Opinion

Veterans still not receiving mental health care

To the editor:


Black armbands are historic signs of silent protest in Iowa dating back to the Vietnam War. In fact, a 1968 landmark Supreme Court case originating in Iowa, concerning the wearing of black armbands in protest, has become a reference point in the fight for First Amendment freedoms.


Today, the Veterans National Recovery Center (VNRC), an Iowa-based 501c3 charity, asked that veterans and those that care about veterans carry on this historic tradition by wearing black arm bands today, May 21. This is in silent protest of Iowa?s refusal to restore 20 active psychiatric beds for PTSD and MST veterans in Iowa, and to prevent a future erosion of psychiatric resources for veterans and others.


At 11 a.m. this morning, Gov. Terry Branstad was to sign a proclamation designating May as Mental Health Month. The public event was at the Iowa State Capitol Rotunda in Des Moines.


Even if veterans were unable to attend this ceremony, the VNRC asks that they wear black armbands today, so that when people ask why, they can tell of the need for more and better psychiatric services for the 5,000 veterans from the Post 9/11 wars that have Post Traumatic Stress Disorder, Military Sexual Trauma, Traumatic Brain Injury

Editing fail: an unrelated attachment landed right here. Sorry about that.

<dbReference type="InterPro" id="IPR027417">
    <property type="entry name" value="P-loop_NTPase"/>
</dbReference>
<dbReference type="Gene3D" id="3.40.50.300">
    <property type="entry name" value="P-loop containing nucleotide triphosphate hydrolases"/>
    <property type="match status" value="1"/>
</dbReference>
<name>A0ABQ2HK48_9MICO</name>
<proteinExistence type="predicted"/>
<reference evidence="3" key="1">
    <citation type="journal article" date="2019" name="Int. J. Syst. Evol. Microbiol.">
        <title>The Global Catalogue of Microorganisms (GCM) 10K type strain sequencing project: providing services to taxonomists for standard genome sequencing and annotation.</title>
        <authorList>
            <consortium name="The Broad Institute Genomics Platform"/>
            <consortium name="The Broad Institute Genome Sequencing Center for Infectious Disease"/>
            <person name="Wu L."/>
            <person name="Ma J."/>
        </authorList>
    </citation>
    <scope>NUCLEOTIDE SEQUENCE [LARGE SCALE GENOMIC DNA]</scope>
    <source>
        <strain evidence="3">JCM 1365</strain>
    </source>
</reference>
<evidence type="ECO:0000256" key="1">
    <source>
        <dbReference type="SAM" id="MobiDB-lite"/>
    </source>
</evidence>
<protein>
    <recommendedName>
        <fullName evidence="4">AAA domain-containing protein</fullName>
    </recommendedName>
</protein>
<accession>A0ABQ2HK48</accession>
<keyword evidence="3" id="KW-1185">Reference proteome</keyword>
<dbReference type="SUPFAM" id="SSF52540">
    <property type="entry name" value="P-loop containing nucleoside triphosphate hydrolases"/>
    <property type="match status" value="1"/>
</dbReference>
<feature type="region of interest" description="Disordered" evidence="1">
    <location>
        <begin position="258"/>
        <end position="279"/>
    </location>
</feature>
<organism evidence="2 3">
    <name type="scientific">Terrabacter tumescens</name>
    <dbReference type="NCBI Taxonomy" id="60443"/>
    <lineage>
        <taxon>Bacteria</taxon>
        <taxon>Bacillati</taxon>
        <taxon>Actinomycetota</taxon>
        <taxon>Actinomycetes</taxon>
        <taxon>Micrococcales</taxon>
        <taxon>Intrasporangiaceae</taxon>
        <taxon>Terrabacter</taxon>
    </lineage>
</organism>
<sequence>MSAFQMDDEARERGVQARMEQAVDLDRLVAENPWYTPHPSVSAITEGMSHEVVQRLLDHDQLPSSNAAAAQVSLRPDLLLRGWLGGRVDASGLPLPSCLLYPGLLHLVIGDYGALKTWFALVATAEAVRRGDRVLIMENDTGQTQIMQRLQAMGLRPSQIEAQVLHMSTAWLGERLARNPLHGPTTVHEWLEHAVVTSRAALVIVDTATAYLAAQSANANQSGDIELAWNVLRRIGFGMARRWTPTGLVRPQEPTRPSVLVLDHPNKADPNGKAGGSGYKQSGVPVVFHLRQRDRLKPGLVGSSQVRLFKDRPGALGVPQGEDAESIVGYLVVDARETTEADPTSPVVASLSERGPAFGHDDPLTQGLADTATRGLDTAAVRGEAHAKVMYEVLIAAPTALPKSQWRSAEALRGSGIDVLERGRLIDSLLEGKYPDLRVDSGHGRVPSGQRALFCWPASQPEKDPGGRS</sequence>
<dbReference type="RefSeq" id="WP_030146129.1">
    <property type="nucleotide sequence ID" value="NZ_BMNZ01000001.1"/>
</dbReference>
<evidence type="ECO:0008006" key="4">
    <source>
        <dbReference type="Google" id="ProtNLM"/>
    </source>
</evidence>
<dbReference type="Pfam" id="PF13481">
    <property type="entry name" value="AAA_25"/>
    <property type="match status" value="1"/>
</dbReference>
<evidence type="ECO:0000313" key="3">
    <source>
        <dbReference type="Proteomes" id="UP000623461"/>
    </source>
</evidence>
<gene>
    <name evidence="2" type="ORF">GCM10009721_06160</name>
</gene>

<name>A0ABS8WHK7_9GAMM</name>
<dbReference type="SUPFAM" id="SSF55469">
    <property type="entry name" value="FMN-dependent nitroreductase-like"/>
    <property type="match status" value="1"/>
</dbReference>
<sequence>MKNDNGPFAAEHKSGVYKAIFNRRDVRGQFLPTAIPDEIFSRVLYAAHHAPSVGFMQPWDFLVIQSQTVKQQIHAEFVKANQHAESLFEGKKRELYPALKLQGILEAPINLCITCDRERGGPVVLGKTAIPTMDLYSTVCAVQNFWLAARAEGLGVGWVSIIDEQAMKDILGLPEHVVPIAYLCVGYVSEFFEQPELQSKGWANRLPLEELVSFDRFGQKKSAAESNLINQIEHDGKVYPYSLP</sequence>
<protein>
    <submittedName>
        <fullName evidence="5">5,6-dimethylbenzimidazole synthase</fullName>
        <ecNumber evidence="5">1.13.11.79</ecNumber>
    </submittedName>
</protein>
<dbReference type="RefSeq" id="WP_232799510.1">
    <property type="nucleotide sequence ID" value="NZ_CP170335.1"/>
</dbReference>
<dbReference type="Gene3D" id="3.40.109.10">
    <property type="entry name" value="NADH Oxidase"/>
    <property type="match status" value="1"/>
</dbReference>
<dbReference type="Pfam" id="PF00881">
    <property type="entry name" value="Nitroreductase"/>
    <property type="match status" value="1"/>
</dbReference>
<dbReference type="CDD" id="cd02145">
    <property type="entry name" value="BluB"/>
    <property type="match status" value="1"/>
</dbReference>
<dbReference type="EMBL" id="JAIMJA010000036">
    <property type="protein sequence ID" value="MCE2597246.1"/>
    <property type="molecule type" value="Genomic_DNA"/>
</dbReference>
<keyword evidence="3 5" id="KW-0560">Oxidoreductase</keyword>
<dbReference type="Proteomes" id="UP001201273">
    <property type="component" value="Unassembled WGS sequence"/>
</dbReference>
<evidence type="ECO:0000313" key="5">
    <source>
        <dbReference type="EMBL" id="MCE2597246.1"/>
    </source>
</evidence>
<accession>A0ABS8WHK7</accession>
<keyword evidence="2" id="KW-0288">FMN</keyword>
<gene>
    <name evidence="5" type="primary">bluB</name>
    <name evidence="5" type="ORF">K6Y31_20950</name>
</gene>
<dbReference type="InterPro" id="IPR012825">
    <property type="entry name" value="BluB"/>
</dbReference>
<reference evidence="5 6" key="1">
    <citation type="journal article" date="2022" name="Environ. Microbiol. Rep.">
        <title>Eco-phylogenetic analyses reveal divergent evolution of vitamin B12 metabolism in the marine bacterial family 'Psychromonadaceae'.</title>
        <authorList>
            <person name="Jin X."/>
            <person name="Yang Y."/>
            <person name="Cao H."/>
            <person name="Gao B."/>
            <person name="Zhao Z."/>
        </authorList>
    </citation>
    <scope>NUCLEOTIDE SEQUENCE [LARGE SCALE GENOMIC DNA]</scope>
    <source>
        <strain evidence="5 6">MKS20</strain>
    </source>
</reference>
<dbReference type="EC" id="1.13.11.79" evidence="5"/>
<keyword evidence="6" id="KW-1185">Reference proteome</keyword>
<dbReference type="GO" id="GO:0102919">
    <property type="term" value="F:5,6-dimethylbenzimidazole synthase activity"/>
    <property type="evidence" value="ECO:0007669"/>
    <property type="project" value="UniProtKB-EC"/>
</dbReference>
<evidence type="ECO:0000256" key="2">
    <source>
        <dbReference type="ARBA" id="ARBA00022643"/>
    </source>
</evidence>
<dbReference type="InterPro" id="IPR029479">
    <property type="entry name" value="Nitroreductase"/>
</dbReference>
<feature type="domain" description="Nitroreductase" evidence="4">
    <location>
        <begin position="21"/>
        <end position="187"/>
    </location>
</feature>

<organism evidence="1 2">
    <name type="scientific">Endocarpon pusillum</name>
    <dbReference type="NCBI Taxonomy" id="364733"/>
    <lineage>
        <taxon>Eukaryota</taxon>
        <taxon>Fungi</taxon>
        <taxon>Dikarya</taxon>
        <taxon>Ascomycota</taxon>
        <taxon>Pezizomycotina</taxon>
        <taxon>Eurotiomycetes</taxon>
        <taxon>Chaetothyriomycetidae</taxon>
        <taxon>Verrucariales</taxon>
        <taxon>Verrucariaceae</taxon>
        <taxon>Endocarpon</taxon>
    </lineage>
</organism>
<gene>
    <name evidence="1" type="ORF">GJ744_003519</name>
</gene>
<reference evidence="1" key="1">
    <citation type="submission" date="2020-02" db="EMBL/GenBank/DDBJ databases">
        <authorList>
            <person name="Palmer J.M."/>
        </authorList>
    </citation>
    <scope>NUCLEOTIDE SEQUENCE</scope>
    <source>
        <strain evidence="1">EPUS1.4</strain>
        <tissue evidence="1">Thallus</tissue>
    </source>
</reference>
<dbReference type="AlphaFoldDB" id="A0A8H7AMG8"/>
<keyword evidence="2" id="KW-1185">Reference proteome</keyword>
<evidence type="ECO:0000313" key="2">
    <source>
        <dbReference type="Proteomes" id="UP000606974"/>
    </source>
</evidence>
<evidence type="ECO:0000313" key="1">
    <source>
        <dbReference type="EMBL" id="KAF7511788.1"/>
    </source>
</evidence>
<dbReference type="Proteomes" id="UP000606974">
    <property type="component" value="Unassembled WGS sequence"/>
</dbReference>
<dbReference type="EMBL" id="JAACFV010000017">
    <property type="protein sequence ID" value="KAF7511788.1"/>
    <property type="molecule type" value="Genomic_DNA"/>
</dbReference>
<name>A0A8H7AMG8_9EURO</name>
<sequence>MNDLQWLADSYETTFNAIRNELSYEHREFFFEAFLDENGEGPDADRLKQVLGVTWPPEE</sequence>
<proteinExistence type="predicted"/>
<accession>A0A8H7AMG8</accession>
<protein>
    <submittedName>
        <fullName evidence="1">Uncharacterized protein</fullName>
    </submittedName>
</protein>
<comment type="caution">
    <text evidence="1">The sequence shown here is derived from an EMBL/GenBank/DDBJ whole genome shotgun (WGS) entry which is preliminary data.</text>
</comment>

The closure of 20 dedicated psychiatric beds at the Iowa Veterans Home in Marshalltown and the pending closures at Mount Pleasant and Clarinda will impact veterans and others, simply because there are only 10 dedicated psychiatric beds in Iowa for the over 5,000 9/11 veterans in Iowa that have PTSD. We need policy makers to listen and we need to stop the pending closures and restore the beds at Marshalltown.


It is now time for us to speak with the quiet presence of our black armbands.


 


? Bob Krause, Fairfield, President of the Veterans National Recovery Center